LTE Service Provider Solution: Reduce Cost, Increase Efficiency with Evolved Multimedia Broadcast Multicast Service (eMBMS)

By Mae Kowalke

Mobile network operators are always looking for new ways to more efficiently use their existing infrastructure without making large capital expenditures. With the explosion of tablets and smartphones, which will increasingly be used for a variety of video applications, streamed as well as interactive, use of a 4G LTE channel for delivering multicast services such as mobile TV is viewed as one way to do so. The reason is simple. It enables network operators to offer mobile TV without the need for additional expensive licensed spectrum and without requiring new infrastructure and end-user devices that might be required to unicast content.

 

A recent Alcatel-Lucent TechZine article, “eMBMS for More Efficient Use of Spectrum,” describes the enhancements to LTE specifications that have been standardized to accommodate rapidly changing user demands and concomitant network requirements. Evolved Multimedia Broadcast Multicast Service (eMBMS) is now a multicast standard for 4G LTE precisely because it allows one-to-many distribution of video content.

Improving Safety for Train Passengers with Video Surveillance and Other Technology

By Mae Kowalke

Sustaining a successful public transportation system, such as train service, depends on that system being both convenient and safe. For train passengers, especially women, safety (both actual and perceived) can be a major issue.

In a recent article in TRACKTALK, “What puts women off using the train?” Anastasia Loukaitou-Sideris, Associate Dean at University of California Los Angeles’ School of Public Affairs and Urban Planning, shined a light on the critical role video surveillance and passenger information systems (PIS) can play in helping female travelers feel safe. As she noted, “Dark and deserted stations and trains are understandably off-putting and can encourage people to seek alternative means of transport, or even not travel at all, to avoid feeling threatened, or in some instances becoming a victim of crime.”

Rich Communications Suite -- SP Tool to Monetize the New Social Conversation Experience

By Mae Kowalke

In an increasingly competitive marketplace, service providers (SPs) are staying one step ahead by finding new and innovative ways monetize their offerings. For providers who recognize and leverage it effectively, the emerging new social conversation experience arising from the pervasive adaption and use of social media is proving to be a valuable tool in this endeavor.

Alcatel-Lucent (ALU) has been busy developing solutions for fixed and mobile SPs to help them leverage the evolution of social media. On the mobility side, much of this development has been focused on two technical projects—Rich Communication Suite (RCS) and RCS-enhanced (RCS-e)—led by the Global System for Mobile Communications Association (GSMA).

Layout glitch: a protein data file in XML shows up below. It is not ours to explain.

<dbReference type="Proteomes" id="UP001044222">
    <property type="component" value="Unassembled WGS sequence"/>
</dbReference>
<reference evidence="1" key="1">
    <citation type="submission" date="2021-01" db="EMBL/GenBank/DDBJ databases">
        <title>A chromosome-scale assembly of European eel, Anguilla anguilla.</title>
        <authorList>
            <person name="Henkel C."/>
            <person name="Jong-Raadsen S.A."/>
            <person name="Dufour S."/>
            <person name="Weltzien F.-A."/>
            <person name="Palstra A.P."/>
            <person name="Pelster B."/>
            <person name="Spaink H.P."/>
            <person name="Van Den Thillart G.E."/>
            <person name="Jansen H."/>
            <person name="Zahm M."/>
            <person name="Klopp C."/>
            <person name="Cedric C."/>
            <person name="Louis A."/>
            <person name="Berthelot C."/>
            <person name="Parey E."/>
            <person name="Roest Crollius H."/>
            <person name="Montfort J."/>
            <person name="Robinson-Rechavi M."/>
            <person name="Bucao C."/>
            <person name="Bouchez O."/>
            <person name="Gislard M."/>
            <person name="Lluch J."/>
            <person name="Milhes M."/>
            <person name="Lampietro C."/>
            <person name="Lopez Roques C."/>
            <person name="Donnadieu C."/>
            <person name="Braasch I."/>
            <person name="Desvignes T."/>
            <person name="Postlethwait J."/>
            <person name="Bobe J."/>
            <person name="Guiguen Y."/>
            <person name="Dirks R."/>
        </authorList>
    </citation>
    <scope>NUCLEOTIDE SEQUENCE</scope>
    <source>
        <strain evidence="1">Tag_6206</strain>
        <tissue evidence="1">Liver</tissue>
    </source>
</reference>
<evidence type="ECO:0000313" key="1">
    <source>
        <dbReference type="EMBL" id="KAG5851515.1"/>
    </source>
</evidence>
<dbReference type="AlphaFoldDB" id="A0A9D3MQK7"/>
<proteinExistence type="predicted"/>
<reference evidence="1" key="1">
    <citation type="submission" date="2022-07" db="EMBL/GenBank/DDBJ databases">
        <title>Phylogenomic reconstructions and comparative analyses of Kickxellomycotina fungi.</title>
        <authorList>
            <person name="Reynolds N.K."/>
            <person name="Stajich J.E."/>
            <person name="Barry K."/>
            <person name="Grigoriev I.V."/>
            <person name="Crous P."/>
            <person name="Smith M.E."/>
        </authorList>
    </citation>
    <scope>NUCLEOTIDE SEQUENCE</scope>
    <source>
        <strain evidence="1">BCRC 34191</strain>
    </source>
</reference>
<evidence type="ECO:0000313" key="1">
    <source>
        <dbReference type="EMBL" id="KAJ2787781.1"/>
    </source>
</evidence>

In a recent white paper, “Building a Social Conversation Experience with RCS and RCS-E,” Alcatel-Lucent researchers explain that RCS (developed in 2008) is intended to:  “Leverage the global interoperability and ubiquity of existing voice services and Short Message Services (SMSs) and enrich them with Internet-type features more in line with user demand.”

Mobile Application Assurance: The Ideal Business Engine


By Susan Campbell

Many mobile services available to consumers today are perceived as commodity services. The assumption is that every provider offers the same thing at the same level of quality. The result is that those willing to go the extra mile in terms of customer service are often those deemed worthy of customer business.

This perception is driving a new focus in this space as providers seek methods for:

  • Improving monitoring
  • Personalizing the experience
  • Optimizing the network resources
  • Enriching the customer experience to drive loyalty

As captured in this Alcatel-Lucent (ALU) TechZine article, Mobile Application Assurance, the main focus for any service provider should be on advanced deep packet inspection (DPI) for doing the above.

How Service Providers Can Capitalize on the Enterprise Cloud Market

By Beecher Tuttle

With the demand for cloud services expanding rapidly, service providers are in a unique position to exploit new markets and generate new revenue, in addition to benefiting from the significant capital expenditure (CAPEX) and operating expenditure (OPEX) savings associated with a cloud infrastructure.

However, to fully capitalize on this market opportunity, service providers need to develop an accurate sense of current and future market conditions as well as enterprise attitudes and perceptions of the cloud.

In an effort to provide a more granular look at these conditions and attitudes  Alcatel-Lucent (ALU) recently conducted a global study, “Soaring into the Cloud,” involving nearly 4,000 IT decision makers (ITDMs) from medium, large and multi-national companies.

ALU researchers found that 78 percent of companies are currently employing at least one cloud-based application, with organizations in tech, professional services and manufacturing/defense leading the way. Healthcare, government and education enterprises rely less on the cloud, but not by any significant margin.